The foregone (and totally unsubstantiated) conclusions drawn by a rabid, clucking media have led to an ever-growing outrage over the elections results. Weak theories are tossed around like beads on Bourbon Street and assumed to be “expert analysis” and beyond reproach. By now, the accusations are well-known. However, with a little perspective and rational thought, the “evidence” that purportedly demonstrates proof of a fixed election winds up sounding pretty forced. With closer inspection and added context, the arguments crumble and are revealed not to be very compelling, let alone convincing.
We read that the reelection of Ahmadinejad was impossible, unbelievable. It was a sham, a hoax, and a coup d’etat. But, in fact, there is no alleged, let alone substantive, proof to suggest that the results were fixed beyond mere speculation, biased and baseless assumptions, and suspect hearsay. It appears quite clear that the pre-election predictions of a soaring Mousavi victory by the Western press were nothing more than the consequence of presumptuous wishful thinking. Analyst James Petras tells us,
“What is astonishing about the West’s universal condemnation of the electoral outcome as fraudulent is that not a single shred of evidence in either written or observational form has been presented either before or a week after the vote count. During the entire electoral campaign, no credible (or even dubious) charge of voter tampering was raised. As long as the Western media believed their own propaganda of an imminent victory for their candidate, the electoral process was described as highly competitive, with heated public debates and unprecedented levels of public activity and unhindered by public proselytizing. The belief in a free and open election was so strong that the Western leaders and mass media believed that their favored candidate would win.”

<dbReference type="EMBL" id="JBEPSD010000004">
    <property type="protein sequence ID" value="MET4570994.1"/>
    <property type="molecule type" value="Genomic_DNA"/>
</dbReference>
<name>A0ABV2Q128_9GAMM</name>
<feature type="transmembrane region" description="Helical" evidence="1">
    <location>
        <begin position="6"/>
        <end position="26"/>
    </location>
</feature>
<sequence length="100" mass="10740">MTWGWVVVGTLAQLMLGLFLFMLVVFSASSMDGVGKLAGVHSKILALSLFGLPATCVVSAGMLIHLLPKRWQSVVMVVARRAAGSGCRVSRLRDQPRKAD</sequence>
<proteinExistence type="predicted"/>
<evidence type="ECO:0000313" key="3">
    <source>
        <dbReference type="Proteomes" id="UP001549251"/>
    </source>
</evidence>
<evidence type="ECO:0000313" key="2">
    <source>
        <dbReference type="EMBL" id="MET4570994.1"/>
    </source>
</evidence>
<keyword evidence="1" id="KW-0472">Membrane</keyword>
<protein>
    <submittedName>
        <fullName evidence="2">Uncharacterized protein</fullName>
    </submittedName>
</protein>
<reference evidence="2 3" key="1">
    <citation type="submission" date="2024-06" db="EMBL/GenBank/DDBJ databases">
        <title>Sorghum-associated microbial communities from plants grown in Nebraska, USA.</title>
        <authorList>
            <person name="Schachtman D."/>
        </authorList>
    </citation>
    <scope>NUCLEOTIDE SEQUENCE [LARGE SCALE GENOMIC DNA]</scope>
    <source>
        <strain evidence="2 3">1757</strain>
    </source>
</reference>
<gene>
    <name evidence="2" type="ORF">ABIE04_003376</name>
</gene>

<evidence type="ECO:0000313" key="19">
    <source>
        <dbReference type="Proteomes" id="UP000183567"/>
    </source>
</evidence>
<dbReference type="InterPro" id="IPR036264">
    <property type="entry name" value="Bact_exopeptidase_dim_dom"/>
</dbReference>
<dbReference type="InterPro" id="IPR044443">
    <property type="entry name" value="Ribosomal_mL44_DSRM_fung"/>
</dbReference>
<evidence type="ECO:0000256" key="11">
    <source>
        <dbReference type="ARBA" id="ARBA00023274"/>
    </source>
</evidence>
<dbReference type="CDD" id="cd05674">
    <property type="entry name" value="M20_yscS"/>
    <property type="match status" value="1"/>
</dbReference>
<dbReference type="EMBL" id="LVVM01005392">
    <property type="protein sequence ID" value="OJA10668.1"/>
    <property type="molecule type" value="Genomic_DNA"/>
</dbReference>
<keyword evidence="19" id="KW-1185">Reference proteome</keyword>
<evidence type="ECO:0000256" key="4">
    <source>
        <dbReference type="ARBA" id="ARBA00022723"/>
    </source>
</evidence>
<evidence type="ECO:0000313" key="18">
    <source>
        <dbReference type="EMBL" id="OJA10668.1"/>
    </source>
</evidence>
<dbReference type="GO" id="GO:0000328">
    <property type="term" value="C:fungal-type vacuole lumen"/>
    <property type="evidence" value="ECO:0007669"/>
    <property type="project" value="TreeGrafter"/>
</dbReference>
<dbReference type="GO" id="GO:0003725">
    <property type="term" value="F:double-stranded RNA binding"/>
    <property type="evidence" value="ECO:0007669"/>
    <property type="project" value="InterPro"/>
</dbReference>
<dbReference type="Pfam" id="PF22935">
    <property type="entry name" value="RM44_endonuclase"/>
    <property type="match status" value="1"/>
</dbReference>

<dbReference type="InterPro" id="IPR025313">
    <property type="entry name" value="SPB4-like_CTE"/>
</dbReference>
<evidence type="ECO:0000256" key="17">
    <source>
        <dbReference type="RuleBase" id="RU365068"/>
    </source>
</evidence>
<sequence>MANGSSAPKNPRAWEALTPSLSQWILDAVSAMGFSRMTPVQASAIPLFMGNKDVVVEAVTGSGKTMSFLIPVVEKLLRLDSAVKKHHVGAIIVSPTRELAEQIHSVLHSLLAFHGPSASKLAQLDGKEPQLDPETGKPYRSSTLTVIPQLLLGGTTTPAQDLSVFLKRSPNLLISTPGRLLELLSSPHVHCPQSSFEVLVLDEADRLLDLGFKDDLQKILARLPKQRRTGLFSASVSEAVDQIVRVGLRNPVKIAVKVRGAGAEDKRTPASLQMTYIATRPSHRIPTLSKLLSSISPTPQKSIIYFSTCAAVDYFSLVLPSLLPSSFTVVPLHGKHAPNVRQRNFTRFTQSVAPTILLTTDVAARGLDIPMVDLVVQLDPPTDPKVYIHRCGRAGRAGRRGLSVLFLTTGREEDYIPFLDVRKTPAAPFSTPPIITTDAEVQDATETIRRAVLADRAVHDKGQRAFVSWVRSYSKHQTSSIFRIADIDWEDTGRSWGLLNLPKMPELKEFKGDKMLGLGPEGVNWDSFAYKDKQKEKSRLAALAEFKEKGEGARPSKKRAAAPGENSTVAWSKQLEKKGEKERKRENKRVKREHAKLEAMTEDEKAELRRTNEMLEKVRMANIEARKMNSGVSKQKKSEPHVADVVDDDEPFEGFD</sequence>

Most of these claims rest on the brash and offensive assumption that these “experts” know how Iranians would vote better than Iranians do. Clearly, they argue, Mousavi would win his hometown of Tabriz in the heart of East Azerbaijan, since he’s an ethnic Azeri with an “Azeri accent” and Iranians always vote along geographical and ethnic lines. And yet, Ahmadinejad won that province by almost 300,000 votes. Curious, no?
As Flynt Leverett points out,
Ahmadinejad himself speaks Azeri quite fluently as a consequence of his eight years serving as a popular and successful official in two Azeri-majority provinces; during the campaign, he artfully quoted Azeri and Turkish poetry – in the original – in messages designed to appeal to Iran’s Azeri community. (And, we should not forget that the Supreme Leader is Azeri.) The notion that Mousavi was somehow assured of victory in Azeri-majority provinces is simply not grounded in reality.
Furthermore, in a pre-election poll Azeris favored Ahmadinejad by 2 to 1 over Mousavi. Furthermore, Petras notes, “The simplistic assumption [of the Western media] is that ethnic identity or belonging to a linguistic group is the only possible explanation of voting behavior rather than other social or class interests. A closer look at the voting pattern in the East-Azerbaijan region of Iran reveals that Mousavi won only in the city of Shabestar among the upper and the middle classes (and only by a small margin), whereas he was soundly defeated in the larger rural areas, where the re-distributive policies of the Ahmadinejad government had helped the ethnic Azeris write off debt, obtain cheap credits and easy loans for the farmers. Mousavi did win in the West-Azerbaijan region, using his ethnic ties to win over the urban voters.”